Laura Dekker in Maidentrip
More than just rock climbing documentaries, this weekend's Mountainfilm festival celebrates humanity's relationship with the planet and the indominable spirit of the adventurers among us. Both themes are on full display in the festival's opening night sneak preview of Jillian Schlesinger's Maidentrip. The film follows a 14 year old girl named Laura Dekker as she sets out to becoming the youngest person to sail around the world, a dream that first required her to take on the government of her native Holland. We spoke with Schlesinger about her documentary and its dynamic protagonist.
How did you meet Laura and decide to do this film?
I read an op-ed piece in The New York Times about Laura in 2009 with the headline "How Young is Too Young to Sail Around the World?" The story instantly captivated me. It sparked something in people, such strong reactions from every angle. As I read more, I observed that the only voice not represented in the media conversation about it was Laura's own. I reached out to her with a proposal for a collaborative film project that would allow her to tell her own story from her point of view in a way that's not possible in mainstream coverage of such a sensational story.
I was so curious about who Laura was as a person, as a young person with the desire to pursue such a courageous adventure and the tenacity to fight for it against government authorities and public opinion. I was delighted when Laura responded to my proposal and then I took a solo bike trip across southern Holland to meet her and her dad on the boat where they were living in Den Osse in 2010. That was about two months before Laura got permission to do the trip and set sail.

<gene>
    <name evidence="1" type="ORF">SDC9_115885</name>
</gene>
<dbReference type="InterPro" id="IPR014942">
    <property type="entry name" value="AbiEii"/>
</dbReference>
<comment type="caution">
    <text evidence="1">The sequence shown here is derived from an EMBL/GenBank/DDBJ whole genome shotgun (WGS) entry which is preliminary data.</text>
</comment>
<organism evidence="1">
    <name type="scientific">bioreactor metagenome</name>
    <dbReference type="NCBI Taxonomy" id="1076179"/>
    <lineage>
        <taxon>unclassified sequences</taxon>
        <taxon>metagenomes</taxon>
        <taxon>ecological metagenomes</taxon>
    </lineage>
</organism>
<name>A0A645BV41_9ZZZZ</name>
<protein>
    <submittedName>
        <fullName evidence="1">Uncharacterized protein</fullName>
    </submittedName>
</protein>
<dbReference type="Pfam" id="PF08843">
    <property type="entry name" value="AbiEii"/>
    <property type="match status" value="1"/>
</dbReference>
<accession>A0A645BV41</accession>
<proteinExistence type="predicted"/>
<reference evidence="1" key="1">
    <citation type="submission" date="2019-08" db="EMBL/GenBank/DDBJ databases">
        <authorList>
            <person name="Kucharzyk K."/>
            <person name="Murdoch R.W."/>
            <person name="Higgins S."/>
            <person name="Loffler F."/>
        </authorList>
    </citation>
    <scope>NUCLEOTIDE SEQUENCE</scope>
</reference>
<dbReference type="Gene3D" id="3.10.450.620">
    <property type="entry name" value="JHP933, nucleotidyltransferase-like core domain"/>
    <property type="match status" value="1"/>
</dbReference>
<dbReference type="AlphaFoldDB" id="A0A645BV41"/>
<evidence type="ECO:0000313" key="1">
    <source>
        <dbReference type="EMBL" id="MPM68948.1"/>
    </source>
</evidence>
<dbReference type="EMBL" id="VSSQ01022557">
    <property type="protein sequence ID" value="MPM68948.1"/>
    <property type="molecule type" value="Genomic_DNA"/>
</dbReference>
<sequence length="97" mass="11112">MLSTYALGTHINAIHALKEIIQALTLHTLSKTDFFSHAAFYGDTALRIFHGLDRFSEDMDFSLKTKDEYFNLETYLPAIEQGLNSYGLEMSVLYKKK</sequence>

Did you meet up with her at each of her destinations? Was that difficult to schedule given the uncertain timing of her voyage?
I met Laura in St. Maarten, Panama, the Galapagos Islands, took an unplanned trip across the Pacific on another boat with a Canadian family, met up again on the other side of the Pacific in the Marquesas, Tahiti, and then Australia and South Africa before returning to St. Maarten for Laura's finish. And between these trips I was working crazy hours on freelance work in New York, so scheduling was extremely difficult and unpredictable. It wasn't until South Africa that we were finally able to beat Laura to a place and get aerial shots of her sailing. Since Laura sailed alone with no support crew or follow boat, she did all the filming at sea on her own, meaning if we had not gotten those shots, there would have been no visuals in the film of Laura sailing taken from off of the boat. Last minute one-way tickets, we quickly learned, were the best way to go and actually saved money compared to making a million changes to round trip tickets purchased in advance.
Much of the film relies on footage that Laura shot herself, which seems like it would require a lot of trust on your part. What kind of instruction did you give her? And were you worried about the footage getting damaged at sea?
We were careful about process and collected footage at every stop where we met Laura. We sometimes had to replace the cameras that were mounted outside on the boat if they were malfunctioning. In terms of instructions about filming, I observed early on that Laura had a really unique and natural gift with the camera and didn't want to interfere with that at all. People are often surprised to discover that I never told Laura what or how much to film. It was important for it to be her thing—something she wanted to be doing for herself, to share with her children and grandchildren someday—not just because someone told her to do it. The camera was a friend, not a chore, so whatever we got was what we got and what we'd work with. I experienced that as a exciting challenge of the project, accepting that lack of control and viewing it as an asset, a really interesting creative constraint.